We are sorry to share that Adrian B. McClenney has died. Adrian was 46 years old–a beautiful, wife, mother, grandmother, sister and friend.
I met Adrian in New York when we both participated in a workshop conducted on behalf of the Metastatic Breast Cancer Alliance. We were there to provide insights on what people living with Stage IV breast cancer wanted the general public to know about the disease.
I called Adrian and asked if she would like to go to breakfast. She readily agreed and met me in the lobby. Adrian had a seemingly effortless beauty–I don’t know many people who could look that radiant, that together, first thing in the morning, but Adrian definitely could!
We started talking and I learned Adrian was a bus driver until she was diagnosed with metastatic breast cancer. If there was an award for Nicest and Most Glamorous Person Driving a Bus she surely earned it. The transit industry’s loss was patient advocacy’s gain: Adrian was active with many groups–both where she lived in Miami, but also on a national level.
Just a few weeks ago, Adrian flew to California to participate in Project Lead, a prestigious science training program for breast cancer activists. She also is a 2016 Ford Model of Courage–she participated in a photo shoot, modeling gear that is sold online to raise funds for three breast cancer non-profits.
Adrian held a special place in my heart because like my mom, she had inflammatory breast cancer (IBC). IBC is a rare, but aggressive breast cancer that doesn’t have a lump. Overnight, a person’s breast may become red and swollen with the skin having the texture of an orange peel. It accounts for about 5% of all breast cancers and is usually found at Stage 3 or Stage 4. People with IBC are often misdiagnosed–their cancer may be confused for a breast infection such as mastitis. Further complicating Adrian’s case was her breast cancer’s triple negative subtype. Triple negative breast cancers are often more aggressive, and, since there is no protein or receptor to target, chemotherapy is typically the only treatment available.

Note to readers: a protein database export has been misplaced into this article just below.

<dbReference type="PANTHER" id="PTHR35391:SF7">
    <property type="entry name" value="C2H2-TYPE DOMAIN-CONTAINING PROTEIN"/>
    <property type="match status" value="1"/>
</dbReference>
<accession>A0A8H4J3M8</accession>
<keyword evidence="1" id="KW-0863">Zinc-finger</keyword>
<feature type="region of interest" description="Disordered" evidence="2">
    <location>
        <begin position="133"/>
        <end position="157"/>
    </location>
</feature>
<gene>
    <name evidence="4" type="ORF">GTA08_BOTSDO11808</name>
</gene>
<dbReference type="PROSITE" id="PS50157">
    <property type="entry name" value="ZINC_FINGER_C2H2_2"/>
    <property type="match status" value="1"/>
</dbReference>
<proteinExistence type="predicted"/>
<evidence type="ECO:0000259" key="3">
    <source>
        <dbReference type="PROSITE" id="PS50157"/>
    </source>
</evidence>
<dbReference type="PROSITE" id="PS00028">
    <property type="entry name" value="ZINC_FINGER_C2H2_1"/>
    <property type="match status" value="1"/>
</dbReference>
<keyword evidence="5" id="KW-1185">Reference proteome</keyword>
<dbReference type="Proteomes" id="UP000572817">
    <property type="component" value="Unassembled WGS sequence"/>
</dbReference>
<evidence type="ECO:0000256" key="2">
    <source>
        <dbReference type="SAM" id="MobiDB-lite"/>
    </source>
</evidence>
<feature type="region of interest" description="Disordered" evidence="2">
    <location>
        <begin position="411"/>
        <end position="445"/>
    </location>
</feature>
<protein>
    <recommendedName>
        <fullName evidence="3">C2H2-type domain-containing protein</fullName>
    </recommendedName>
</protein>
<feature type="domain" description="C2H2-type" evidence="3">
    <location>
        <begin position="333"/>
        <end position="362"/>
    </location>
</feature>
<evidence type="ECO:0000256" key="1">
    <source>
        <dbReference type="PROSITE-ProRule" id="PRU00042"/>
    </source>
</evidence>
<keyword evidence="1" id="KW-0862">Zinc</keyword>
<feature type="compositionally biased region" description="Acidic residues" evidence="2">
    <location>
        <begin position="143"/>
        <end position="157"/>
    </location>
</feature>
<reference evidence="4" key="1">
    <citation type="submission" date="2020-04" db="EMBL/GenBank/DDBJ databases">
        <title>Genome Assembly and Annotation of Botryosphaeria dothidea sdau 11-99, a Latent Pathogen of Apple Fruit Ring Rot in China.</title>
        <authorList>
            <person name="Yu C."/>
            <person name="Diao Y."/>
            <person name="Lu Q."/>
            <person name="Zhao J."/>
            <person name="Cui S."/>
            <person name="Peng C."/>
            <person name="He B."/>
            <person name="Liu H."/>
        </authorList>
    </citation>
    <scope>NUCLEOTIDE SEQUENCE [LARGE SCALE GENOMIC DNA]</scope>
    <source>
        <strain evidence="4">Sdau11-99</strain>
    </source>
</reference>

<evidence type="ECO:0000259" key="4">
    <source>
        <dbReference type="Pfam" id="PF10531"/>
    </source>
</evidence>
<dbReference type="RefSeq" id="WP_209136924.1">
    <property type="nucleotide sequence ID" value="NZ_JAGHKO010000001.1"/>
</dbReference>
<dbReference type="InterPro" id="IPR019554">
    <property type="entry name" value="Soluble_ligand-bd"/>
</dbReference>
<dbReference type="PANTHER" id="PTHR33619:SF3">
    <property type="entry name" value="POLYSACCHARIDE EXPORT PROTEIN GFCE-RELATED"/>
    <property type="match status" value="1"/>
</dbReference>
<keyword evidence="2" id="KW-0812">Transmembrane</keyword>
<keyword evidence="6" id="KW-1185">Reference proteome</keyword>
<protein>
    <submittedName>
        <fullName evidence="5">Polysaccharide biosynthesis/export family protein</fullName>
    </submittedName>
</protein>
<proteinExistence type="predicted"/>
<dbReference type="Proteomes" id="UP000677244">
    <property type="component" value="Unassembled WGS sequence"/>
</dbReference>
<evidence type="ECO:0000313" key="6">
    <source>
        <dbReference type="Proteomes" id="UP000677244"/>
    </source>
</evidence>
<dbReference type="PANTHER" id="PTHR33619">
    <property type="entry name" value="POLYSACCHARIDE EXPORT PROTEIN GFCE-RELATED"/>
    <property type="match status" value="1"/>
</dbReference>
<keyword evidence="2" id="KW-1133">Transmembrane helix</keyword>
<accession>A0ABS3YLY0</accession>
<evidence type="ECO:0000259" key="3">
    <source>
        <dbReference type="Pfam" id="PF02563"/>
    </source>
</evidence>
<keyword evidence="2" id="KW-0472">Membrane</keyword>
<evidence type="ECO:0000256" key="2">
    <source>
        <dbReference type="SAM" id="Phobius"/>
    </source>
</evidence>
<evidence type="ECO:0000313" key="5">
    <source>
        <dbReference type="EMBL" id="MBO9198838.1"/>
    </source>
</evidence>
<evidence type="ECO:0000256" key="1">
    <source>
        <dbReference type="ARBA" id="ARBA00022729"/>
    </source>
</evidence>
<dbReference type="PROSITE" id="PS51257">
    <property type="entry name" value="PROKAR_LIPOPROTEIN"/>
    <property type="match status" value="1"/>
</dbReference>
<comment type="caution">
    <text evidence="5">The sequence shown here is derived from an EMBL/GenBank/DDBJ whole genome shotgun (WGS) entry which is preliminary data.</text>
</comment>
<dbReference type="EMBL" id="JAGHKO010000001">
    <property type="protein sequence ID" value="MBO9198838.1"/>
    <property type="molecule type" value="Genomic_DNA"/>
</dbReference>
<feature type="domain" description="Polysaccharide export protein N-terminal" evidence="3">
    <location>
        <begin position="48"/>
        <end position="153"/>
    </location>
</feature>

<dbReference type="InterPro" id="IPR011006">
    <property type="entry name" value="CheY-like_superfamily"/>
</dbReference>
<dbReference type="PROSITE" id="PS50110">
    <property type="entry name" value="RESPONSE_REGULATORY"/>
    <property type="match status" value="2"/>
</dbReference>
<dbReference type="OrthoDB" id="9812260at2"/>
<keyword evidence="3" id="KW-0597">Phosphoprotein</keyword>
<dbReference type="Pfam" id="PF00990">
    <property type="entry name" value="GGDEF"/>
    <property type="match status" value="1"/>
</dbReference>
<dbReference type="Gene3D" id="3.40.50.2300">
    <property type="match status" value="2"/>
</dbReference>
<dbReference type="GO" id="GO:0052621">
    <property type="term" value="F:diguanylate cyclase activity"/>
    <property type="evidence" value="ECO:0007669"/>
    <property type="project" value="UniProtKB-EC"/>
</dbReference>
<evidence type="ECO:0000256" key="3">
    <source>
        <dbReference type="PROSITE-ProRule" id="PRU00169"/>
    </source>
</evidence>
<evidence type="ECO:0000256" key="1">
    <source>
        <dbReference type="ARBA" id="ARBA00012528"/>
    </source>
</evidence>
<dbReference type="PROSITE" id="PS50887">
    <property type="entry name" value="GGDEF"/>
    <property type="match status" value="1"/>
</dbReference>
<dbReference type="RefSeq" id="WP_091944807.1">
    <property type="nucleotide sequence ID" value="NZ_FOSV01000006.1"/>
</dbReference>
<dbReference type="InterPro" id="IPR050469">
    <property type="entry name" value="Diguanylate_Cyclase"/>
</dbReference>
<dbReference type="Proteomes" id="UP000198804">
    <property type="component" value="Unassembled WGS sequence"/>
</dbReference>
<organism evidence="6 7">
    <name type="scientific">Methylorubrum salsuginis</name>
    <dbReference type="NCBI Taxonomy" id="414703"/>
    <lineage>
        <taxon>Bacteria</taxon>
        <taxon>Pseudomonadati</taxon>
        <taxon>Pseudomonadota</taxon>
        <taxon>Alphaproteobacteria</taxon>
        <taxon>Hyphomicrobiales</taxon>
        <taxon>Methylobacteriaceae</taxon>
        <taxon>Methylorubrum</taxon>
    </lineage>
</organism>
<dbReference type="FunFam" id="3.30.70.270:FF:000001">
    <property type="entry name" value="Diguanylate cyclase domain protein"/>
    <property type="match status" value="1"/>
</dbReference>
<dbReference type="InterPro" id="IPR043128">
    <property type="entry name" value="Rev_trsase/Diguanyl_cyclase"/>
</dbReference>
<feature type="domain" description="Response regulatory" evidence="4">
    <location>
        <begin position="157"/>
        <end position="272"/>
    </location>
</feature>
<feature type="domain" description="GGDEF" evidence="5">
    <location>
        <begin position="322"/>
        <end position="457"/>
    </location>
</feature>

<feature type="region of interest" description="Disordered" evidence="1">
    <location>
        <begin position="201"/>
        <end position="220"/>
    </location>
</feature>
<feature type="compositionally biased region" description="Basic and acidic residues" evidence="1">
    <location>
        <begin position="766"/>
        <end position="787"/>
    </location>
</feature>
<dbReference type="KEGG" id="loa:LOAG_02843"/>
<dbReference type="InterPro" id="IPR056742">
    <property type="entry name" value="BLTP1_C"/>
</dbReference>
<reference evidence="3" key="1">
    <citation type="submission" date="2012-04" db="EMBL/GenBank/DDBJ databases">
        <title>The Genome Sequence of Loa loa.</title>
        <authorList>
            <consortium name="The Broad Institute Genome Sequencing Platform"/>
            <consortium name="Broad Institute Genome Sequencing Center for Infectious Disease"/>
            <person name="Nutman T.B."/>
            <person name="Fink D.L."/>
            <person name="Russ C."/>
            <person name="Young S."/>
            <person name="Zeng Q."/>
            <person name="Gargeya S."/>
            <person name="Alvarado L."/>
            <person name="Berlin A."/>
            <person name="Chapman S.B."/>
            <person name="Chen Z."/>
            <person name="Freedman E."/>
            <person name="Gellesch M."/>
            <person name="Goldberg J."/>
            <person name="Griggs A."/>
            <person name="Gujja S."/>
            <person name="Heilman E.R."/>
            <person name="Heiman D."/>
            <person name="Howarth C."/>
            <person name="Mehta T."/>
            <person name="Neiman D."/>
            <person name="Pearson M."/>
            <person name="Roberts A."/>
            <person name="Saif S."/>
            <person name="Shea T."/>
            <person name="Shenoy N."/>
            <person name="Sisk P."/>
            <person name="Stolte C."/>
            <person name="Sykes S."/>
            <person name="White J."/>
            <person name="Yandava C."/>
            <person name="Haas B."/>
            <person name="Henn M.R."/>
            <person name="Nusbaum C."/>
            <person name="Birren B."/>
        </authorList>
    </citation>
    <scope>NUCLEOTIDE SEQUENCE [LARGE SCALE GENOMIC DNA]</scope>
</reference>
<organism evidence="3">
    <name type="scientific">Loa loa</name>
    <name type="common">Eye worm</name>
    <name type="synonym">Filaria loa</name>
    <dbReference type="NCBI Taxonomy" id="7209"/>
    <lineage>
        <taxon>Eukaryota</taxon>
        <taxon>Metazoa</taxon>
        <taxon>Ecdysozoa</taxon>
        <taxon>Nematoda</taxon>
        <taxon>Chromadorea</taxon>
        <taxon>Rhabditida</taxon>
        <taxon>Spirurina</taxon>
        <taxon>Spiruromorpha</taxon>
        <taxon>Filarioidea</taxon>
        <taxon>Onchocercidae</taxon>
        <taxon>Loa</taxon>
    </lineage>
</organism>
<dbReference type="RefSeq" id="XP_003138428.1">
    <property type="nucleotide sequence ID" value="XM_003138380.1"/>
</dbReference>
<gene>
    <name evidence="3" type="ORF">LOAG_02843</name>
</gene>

It took five months for Adrian to be properly diagnosed. She worked to inform others about IBC, starting an initiative called Hot Pink High Steel Toe Boots “to educate the world about inflammatory breast cancer.”
Adrian was diagnosed with Stage 3b IBC on May 19th 2011. Her treatment regimen consisted of 16 cycles of chemotherapy, a bilateral double mastectomy and 37 radiation therapy treatments. In March of 2012, Adrian had No Evidence of Disease (NED). Unfortunately, in July 2014 she learned her cancer had returned and this time it was metastatic, having spread to her neck, check wall and pelvis.
When me met in New York, Adrian told me a little about her family and her pride and love were obvious. “All I could think of were my children and who would take care of them,” she said, when remembering her diagnosis. Her daughter was in fourth grade at the time of her original diagnosis. Her son was playing college football for a well-known program but Adrian would never have told me that–she seemed very modest–both about her own talents and those of her family.
On Facebook, she was Author Adrian–she wrote two books: “Pink Lifesaver”, a 31 day affirmation book with biblical scriptures included and “Pink Sunshine”, a self-help workbook designed for you to realize what you’re grateful for and what truly means the most to you. She also co-authored “Igniting Your Faith Factor.”
A quick glance at Adrian’s Facebook page shows the tremendous legacy she leaves. Friends and fellow advocates from across the county shared photos and how much Adrian touched their lives. Many spoke of her laugh, her smile and her strong faith. Others also shared how Adrian had reached out to encourage and inspire them when they faced challenges of their own.
Her faith never wavered. Adrian was often exhausted from her treatments but few people who saw her would have guessed this. “There are many things in life that happen that we don’t plan, but we adjust, regroup and keep pushing forward,” she said. “No matter what, I refuse to lose. I am tired every day, but it is my duty to fight like a big girl. All the challenges I face, I do it with a smile. I have a family that needs me, but loves me more.”
Our sincere condolences to Adrian’s family and friends. She will be sorely missed.
–Katherine O’Brien, August 2016